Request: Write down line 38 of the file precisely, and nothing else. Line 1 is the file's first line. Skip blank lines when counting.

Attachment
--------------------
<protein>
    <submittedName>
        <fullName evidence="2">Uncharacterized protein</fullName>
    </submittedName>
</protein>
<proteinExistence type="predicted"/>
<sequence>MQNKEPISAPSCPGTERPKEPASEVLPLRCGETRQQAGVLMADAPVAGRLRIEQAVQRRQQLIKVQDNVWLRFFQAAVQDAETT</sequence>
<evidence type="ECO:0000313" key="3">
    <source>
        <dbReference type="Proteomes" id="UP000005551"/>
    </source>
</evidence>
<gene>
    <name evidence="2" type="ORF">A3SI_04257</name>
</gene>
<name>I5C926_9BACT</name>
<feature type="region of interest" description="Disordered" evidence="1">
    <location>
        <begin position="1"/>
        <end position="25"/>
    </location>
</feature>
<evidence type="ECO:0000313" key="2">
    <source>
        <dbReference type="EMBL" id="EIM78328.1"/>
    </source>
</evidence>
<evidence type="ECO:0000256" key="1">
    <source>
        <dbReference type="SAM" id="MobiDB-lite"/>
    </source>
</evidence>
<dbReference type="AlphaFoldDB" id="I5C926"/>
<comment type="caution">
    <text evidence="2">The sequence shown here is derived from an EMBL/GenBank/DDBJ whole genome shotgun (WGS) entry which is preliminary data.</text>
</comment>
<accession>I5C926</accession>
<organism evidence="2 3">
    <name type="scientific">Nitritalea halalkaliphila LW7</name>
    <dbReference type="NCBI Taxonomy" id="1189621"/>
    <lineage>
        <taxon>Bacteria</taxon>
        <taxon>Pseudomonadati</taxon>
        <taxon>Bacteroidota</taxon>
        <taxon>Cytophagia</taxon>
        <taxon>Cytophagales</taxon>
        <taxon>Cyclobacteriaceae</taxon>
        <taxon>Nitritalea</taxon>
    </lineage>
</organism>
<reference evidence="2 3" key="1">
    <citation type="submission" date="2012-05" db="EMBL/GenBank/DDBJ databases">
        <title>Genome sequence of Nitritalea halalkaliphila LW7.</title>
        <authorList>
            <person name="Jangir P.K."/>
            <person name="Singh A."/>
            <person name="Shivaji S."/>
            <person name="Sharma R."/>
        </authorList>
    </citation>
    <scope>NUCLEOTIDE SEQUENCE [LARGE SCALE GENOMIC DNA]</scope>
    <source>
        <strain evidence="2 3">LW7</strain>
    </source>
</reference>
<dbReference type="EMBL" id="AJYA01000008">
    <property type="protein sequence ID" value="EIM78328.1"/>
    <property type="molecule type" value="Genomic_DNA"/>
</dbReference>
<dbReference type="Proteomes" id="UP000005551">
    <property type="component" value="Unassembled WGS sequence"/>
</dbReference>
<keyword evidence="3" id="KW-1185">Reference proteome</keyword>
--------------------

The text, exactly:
<organism evidence="2 3">